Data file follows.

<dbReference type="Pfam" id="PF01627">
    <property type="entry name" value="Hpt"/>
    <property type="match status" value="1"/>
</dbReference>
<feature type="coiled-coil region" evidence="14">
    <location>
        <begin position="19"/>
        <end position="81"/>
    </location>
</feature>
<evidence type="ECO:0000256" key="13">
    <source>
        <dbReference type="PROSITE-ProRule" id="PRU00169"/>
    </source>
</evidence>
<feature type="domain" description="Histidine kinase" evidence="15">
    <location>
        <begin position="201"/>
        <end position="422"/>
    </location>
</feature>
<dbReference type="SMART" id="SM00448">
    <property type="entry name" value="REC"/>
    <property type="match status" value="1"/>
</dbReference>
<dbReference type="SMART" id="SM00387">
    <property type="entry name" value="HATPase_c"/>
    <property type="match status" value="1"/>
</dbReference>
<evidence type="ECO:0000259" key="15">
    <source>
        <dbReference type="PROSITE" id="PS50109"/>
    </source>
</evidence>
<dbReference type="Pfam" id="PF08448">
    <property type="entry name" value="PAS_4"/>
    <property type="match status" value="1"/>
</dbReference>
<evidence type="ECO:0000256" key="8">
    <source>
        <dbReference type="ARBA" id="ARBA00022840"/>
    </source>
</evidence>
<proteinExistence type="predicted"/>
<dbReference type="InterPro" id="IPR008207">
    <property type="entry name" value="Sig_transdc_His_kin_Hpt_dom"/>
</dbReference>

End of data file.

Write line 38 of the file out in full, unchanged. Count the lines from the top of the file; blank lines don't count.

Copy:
</dbReference>